A DRUG giant has achieved breakthroughs in the development of a dengue vaccine, which could be ready by the end of next year, the Straits Times reported Monday.
Guillaume Leroy, head of the dengue vaccine unit of drug giant Sanofi Pasteur, announced the success of a clinical trial in Asia to test the effectiveness of the vaccine at the two-day ASEAN (Association of Southeast Asian Nations) Dengue Summit held in Angeles City, the Philippines over the weekend, the newspaper said.
It may be the world's first dengue vaccine, as there has so far been no vaccines for dengue.
In the trial conducted by Sanofi Pasteur, dengue cases in the group of about 10,000 -- including participants from Indonesia, Thailand and Malaysia -- fell by more than half after the vaccine candidate was administered.
Another trial involving more than 20,000 people is currently under way in Latin America.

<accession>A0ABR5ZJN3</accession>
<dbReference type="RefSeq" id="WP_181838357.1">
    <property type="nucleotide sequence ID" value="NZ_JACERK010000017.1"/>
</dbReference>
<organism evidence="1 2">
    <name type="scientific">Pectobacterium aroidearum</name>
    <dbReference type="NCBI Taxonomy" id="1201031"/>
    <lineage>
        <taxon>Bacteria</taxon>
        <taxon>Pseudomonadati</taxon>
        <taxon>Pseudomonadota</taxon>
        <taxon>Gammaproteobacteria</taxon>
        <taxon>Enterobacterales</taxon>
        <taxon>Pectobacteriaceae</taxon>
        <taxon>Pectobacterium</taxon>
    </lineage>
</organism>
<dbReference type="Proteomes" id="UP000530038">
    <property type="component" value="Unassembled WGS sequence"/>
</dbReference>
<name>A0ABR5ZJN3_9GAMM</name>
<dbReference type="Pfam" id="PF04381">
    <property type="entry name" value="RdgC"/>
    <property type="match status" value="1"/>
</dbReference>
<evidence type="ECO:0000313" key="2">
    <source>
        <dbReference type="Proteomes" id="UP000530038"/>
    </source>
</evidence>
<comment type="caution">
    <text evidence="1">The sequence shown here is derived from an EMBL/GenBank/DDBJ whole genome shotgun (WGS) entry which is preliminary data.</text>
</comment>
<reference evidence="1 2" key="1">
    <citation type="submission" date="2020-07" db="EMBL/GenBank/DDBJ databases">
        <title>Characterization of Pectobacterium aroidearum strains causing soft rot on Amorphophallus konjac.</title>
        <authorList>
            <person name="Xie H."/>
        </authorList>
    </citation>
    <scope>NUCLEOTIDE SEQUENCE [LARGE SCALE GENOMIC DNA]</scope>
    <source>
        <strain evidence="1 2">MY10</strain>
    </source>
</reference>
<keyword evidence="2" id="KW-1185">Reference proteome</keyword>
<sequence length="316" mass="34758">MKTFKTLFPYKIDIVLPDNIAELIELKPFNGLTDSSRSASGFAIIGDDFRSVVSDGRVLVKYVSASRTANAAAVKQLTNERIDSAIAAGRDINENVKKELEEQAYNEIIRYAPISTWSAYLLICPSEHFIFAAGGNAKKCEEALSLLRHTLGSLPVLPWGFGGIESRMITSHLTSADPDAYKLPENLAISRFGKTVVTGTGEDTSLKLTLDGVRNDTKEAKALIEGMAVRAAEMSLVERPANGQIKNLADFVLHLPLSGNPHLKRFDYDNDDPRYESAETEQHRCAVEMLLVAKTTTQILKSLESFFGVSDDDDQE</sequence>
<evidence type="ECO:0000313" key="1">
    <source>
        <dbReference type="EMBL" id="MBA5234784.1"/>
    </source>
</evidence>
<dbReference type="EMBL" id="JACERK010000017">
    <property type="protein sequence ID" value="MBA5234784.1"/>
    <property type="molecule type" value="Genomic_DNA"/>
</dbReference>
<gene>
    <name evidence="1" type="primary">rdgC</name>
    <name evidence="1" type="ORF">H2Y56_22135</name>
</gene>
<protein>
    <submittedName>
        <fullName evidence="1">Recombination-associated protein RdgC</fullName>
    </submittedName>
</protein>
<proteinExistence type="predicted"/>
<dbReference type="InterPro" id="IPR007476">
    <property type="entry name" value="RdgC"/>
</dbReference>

"We are at a very critical milestone," Leroy said. "By the end of the year, we will have a full analysis of all the results."
The outcome of these latest trials brings Sanofi Pasteur a step closer to a goal that has been more than 20 years in the making. The company's work on a dengue vaccine has been hampered by the fact that dengue has four different strains. All must be effectively subdued before any vaccine can be counted a success, which the company said has managed to do.
Dengue is the fastest spreading vector-borne viral disease, according to the World Health Organization, and is endemic in over 100 countries. Four in 10 people are at risk of getting infected.
More than two thirds of the world's dengue cases come from Asia, with Southeast Asia a major contributor.
Sanofi Pasteur said it aims to put its vaccine in markets where it is most needed first, including the Southeast Asia.
"The overall ambition is first to address the disease where it is most severe," said Leroy.
As soon as its vaccine is approved for use, Sanofi Pasteur will be able to churn out 100 million doses a year. Long before the vaccine neared completion, the company invested in a 350 million euro production plant located in France in 2009. (PNA)